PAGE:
The old dogs seemed happy to go on an adventure and scrambled to climb into my car. Both are frail with bad hips and I had to lift them the last little bit into the vehicle but they rode happily for the hour and a half drive. My friend Angie came along to help and the time passed quickly in good conversation. When we arrived a grandson greeted us at the door and invited us into the small cluttered room where multiple family members had been staying since the fire. Molly and Dillon heard a voice across the darkened room and dragged me to where Karen sat in a comfy chair dimly lit by the sliding glass door behind her. Karen’s shaking voice cried out “I thought I would never see you again!” as Dillon pulled me to her and buried his huge head in her lap with Molly following. It was hard to see through my tears but I could hear Karen saying “I love you, I love you” over and over.
Molly had greeted Karen eagerly but was somewhat restless and paced around the room. I had been told that Dillon had always been totally devoted to Karen and sure enough, he wouldn’t leave her side. His hips gave out a few minutes later and he collapsed next to her while she stroked him over and over. We chatted for a while and the entire time Karen’s frail hands were on Dillon’s big noble head. Karen kept saying that she was going to get a place where she could have the dogs and I told her that of course when that happened I would bring the dogs back to her. After a while I could see that Karen was tiring and we prepared to leave. I promised her that we would try to visit again and that I would take good care of her dogs as long as needed.
The dogs slept quietly on the way home and Angie and I chatted about the experience. It had been a wonderful reunion but we both knew that chances were slim that Karen would be able to find a place where she could have her two large dogs. Still, we can always dream.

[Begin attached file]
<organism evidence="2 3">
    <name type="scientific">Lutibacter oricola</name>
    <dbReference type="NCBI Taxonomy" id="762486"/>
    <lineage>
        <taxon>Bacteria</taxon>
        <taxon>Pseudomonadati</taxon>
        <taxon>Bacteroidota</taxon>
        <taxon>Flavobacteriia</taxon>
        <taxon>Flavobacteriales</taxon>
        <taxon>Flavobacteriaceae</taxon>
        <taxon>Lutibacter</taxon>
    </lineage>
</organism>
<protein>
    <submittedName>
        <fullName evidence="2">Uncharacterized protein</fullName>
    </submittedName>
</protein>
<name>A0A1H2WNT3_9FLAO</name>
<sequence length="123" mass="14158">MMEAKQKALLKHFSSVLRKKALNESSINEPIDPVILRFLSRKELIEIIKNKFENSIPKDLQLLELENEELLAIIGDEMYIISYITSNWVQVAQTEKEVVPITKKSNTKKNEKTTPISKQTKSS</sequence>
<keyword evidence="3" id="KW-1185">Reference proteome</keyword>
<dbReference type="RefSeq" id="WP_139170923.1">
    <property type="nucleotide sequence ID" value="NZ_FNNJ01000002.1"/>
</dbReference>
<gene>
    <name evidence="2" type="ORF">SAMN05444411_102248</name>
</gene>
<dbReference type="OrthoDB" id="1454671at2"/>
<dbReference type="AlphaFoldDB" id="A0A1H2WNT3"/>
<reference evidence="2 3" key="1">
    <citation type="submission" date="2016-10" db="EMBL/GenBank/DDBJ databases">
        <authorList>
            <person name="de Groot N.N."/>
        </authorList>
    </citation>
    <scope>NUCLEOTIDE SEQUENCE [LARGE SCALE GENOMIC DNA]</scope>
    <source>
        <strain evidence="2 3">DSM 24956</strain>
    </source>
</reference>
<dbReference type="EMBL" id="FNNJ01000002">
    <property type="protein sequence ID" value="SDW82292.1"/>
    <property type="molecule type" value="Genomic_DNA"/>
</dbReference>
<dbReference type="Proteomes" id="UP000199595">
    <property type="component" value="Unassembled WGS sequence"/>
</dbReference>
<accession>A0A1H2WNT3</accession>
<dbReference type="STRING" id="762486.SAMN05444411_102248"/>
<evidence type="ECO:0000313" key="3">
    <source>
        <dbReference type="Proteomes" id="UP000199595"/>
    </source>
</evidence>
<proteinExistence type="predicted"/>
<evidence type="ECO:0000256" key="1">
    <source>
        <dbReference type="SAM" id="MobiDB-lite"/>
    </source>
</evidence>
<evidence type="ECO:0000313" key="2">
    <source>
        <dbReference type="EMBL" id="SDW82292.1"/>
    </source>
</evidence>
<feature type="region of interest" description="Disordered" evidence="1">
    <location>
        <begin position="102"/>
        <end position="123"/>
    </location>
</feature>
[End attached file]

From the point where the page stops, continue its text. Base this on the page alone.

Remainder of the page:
News: JoAnna Lou
An Italian town considers banning loud pyrotechnics in consideration of animals.
While most people are thrilled by fireworks, dog families often brace themselves around holidays like Forth of July because many pets are afraid of the loud noises. Not only are these sounds out of the ordinary, they're extremely deafening, especially for sensitive animal ears. Every year, there are always stories about dogs who ran away from home after being startled by fireworks.
Domestic pets aren't the only animals to be affected. Researchers at the University of Guelph and Acadia University found that fireworks can disorient flying birds, even causing some to abandon their nests. Scientists also discovered that the day after fireworks, hens show extremely low egg production with an increase in malformed eggs.
The town of Collecchio, in the province of Parma, Italy, was concerned enough by these effects that their local government introduced legislation to mandate the use of quiet fireworks as a way of respecting animals and reducing stress. As crazy as it sounds, these fireworks do exist! The Italian company Setti is just one company that sells products to create a light show without the loud noises.I hope that the use of quiet fireworks becomes more popular around the world!
News: Karen B. London
No, thanks, I have a dog so I’m used to being crowded
I don’t have a large personal space, which works out great given the amount of time I spend with dogs. Many dogs choose to be right next to or on top of others in their social circles. Some only act this way with their best friends, but for others, anybody nearby will do.
Personal preferences vary among the canine set, just as they do within our own species. There are certainly dogs who really need space and don’t care for a lot of physical contact. Such dogs never try to sit on your head. However, there are lots of dogs who consider any space between themselves and others to be too much distance.
It may not always be pleasant to live with dogs who violate your personal space, but the photographs of them doing it can be pretty hilarious. Here are some excellent examples of such pictures.
Do you have a dog who would rather be on top of (or right next to) you, another dog or even the family cat?